One of them strikes an elegant pose for the camera

Today, I got the feeling that they were exceedingly content with their lot, as they puttered along, pecking here and pecking there, scratching the sandy earth to reveal a tasty … I don’t know … what do these birds eat? seeds? grains? worms? … anyway… they were contentedly foraging and dust-bathing, now that they could see the earth again!

I thought they were so gorgeous, that you might like to have a look at them too, so I hauled out the telephoto and did some ve-e-e-e-r-y ….  sl-o-o-o-o-w …… wa-a-a-a-a-lking across the street, humming peacefully to myself and pretending that I wasn’t interested in them whatsoever. They didn’t buy the act at all, but graciously permitted me to take some snapshots. In fact, the bright white one even struck a pose for me!

Don’t you agree that they are simply gorgeous? I do wonder to whom they belong…

6 thoughts on “Pollen season – and beautiful pigeons on the recently mown grass verges

  1. If I’m not mistaken, they’re doves.
    Sympathies for the allergies. Can you get desensitized there at all? I was years ago and was fine but since we’ve been here there is a plant (and I’ve no idea what it is) somewhere near our pond that always sets me off in the summer, and a climber near the house. Though the latter will have to come down eventually as we need to renew some of the outside of the house soon.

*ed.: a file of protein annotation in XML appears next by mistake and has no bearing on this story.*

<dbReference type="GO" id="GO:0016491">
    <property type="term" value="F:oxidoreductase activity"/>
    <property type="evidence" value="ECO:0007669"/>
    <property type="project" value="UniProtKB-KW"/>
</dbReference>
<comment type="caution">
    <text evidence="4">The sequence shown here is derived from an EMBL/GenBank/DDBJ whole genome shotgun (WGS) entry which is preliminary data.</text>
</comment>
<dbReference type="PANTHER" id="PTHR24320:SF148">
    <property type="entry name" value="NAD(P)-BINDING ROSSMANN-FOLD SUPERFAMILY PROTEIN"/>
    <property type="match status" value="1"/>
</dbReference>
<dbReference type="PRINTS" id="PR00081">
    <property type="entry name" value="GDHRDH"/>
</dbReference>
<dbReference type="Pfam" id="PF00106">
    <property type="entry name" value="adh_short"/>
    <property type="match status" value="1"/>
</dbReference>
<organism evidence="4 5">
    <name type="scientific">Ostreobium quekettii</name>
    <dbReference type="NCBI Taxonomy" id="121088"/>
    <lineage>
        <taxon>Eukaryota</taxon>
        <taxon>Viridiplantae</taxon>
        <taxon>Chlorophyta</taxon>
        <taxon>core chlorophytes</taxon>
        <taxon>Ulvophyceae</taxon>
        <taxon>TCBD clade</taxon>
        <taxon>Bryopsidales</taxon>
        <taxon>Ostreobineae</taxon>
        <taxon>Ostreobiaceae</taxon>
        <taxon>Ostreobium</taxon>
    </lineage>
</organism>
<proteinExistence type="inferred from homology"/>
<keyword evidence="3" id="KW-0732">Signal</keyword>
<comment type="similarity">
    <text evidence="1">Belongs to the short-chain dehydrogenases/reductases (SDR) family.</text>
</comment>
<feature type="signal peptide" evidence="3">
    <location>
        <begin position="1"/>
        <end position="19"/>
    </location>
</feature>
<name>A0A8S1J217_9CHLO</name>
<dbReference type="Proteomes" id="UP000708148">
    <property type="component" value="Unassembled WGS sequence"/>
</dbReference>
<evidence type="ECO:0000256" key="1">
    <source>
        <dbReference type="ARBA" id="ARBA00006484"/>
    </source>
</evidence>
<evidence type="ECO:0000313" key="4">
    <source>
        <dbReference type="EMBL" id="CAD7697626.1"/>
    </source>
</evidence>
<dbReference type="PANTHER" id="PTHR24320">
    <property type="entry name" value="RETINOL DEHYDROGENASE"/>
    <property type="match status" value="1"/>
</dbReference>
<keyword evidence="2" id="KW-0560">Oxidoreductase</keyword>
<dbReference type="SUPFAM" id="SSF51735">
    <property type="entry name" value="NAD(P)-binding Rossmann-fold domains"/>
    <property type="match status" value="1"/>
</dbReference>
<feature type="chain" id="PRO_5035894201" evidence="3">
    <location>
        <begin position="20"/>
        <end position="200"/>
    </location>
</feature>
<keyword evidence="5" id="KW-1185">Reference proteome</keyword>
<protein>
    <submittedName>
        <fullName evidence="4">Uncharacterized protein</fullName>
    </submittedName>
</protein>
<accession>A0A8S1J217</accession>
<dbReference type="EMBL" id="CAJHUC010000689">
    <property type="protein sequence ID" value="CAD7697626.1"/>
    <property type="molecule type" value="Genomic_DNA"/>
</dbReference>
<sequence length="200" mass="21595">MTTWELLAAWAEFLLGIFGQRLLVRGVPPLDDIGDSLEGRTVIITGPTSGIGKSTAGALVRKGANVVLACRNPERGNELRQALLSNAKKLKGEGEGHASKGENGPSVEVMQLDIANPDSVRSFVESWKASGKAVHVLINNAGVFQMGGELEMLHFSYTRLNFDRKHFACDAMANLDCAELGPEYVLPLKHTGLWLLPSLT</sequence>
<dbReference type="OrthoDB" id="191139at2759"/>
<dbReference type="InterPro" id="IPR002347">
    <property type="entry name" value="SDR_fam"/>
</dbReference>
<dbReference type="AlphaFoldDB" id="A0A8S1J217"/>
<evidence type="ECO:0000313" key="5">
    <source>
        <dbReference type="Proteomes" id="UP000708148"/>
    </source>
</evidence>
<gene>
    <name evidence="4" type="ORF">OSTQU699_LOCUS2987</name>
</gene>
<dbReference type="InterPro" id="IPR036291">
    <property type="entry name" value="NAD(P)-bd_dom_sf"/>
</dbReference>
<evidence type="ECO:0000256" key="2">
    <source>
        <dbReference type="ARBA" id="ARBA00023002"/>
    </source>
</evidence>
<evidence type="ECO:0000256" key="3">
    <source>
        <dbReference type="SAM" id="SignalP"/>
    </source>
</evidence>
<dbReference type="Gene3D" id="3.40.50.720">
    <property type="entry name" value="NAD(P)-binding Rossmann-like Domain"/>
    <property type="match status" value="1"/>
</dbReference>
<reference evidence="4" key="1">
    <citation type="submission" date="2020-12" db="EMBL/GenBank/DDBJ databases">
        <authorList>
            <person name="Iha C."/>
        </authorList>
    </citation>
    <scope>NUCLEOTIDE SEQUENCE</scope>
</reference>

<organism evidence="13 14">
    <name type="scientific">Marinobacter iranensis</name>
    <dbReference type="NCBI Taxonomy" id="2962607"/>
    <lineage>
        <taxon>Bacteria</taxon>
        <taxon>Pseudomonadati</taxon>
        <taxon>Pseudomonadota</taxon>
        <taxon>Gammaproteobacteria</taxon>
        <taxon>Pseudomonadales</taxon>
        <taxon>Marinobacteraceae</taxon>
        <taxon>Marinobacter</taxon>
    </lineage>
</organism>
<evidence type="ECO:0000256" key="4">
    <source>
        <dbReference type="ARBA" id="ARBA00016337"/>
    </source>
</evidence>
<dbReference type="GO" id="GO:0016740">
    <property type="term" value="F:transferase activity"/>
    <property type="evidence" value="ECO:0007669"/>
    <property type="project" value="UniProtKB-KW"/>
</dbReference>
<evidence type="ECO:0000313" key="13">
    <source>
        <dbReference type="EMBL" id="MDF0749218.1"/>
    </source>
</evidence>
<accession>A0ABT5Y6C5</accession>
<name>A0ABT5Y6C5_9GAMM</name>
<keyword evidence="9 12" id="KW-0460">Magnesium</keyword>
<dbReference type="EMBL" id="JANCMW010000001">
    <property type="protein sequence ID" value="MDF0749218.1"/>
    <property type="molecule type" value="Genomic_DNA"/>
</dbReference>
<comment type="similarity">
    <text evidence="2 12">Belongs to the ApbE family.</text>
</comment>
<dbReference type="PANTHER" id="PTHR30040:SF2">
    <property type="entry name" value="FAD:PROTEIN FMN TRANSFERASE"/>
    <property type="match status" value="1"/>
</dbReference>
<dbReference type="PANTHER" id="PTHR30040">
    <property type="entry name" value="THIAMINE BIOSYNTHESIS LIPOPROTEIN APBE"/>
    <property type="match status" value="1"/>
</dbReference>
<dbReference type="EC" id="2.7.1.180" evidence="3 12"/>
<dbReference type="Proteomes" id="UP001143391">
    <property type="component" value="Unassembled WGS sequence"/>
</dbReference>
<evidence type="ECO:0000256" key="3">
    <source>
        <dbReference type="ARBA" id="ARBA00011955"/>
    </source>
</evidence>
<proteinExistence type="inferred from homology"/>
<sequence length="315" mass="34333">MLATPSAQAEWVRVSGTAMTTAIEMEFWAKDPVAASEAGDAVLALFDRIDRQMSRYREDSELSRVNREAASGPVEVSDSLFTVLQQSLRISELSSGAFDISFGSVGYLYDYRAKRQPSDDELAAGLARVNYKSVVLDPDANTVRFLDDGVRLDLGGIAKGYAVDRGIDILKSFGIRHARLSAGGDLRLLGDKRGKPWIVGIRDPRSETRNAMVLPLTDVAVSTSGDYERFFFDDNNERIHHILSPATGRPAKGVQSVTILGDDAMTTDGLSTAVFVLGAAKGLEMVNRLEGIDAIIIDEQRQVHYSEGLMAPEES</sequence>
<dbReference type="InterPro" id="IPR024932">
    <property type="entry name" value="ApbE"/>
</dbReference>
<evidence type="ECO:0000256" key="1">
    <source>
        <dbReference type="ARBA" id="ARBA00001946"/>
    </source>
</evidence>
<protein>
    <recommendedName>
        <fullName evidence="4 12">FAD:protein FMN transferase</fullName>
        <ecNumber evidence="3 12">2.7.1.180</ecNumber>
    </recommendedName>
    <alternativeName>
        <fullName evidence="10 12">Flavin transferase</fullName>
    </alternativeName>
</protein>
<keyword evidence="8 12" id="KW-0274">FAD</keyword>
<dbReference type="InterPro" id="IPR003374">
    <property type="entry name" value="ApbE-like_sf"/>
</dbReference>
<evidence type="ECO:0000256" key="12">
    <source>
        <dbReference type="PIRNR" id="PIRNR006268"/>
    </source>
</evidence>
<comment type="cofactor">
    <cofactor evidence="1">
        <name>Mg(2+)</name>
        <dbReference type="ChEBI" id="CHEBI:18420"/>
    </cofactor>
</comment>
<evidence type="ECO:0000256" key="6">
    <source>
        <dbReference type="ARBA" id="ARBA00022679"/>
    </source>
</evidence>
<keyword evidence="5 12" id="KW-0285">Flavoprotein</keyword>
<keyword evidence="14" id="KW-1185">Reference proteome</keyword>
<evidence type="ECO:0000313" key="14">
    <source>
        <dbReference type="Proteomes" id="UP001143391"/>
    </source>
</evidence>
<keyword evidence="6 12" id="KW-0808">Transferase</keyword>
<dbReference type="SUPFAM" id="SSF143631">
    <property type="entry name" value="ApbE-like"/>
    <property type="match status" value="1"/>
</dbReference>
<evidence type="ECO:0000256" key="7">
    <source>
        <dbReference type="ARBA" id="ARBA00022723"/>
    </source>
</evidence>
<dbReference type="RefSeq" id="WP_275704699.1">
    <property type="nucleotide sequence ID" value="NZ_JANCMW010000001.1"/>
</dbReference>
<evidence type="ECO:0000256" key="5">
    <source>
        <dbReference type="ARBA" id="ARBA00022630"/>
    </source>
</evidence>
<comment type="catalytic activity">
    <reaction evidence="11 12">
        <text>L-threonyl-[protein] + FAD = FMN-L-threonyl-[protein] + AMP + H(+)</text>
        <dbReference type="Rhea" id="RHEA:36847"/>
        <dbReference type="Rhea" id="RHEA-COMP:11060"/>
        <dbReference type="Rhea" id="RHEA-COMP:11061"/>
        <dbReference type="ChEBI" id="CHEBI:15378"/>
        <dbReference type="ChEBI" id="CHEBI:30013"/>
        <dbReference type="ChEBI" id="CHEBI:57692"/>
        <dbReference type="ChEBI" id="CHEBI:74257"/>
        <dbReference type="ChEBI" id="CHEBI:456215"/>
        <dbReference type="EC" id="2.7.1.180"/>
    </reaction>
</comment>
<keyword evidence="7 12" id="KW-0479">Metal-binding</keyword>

Your photos are always breathtaking, Reggie! 🙂

    • Thank you, Val!

      I did some reading up on the difference between pigeons and doves, but it seems that the terms are generally used interchangeably:

      “Pigeons and doves constitute the bird family Columbidae within the order Columbiformes, which include some 300 species of near passerines. In general terms “dove” and “pigeon” are used somewhat interchangeably. In ornithological practice, there is a tendency for “dove” to be used for smaller species and “pigeon” for larger ones, but this is in no way consistently applied, and historically the common names for these birds involve a great deal of variation between the terms “dove” and “pigeon.” (Wikipedia: http://en.wikipedia.org/wiki/Columbidae)

      I think they may be homing pigeons, actually (Wikipedia: http://en.wikipedia.org/wiki/Homing_pigeon).

      I wonder whether they know the famous Winston, the carrier pigeon, who was part of a much-publicised experiment in 2009 to see whether it was faster for an information technology company in South Africa to transmit data by carrier pigeon than to send it using Telkom, which is our leading internet service provider. (Can you tell that the techies may have been a little frustrated with the lack of internet speed?)

      It may surprise you that Winston the pigeon took only two hours to carry a 4GB memory card 60 miles from Unlimited IT’s call call centre in the town of Howick to deliver the memory stick to the firm’s office in Durban. In the same amount of time, the ADSL had only managed to send 4% of the same amount of data. (See here and here).

  2. Hi Reggie,
    Sorry to hear about the allergies. Hope you’re feeling better now that the grass has been cut.
    I hadn’t heard the story of Winston the carrier pigeon. Oh how funny…
    I also love your photos. Nice to see the jasmine’s flowering now. I think that’s my fave scent.
    I saw a play here about the Syringa tree and but didn’t know what it looked like. Thank you.

  3. Pingback: We salute the sun | The Fantastical Voyages of Flat Kathy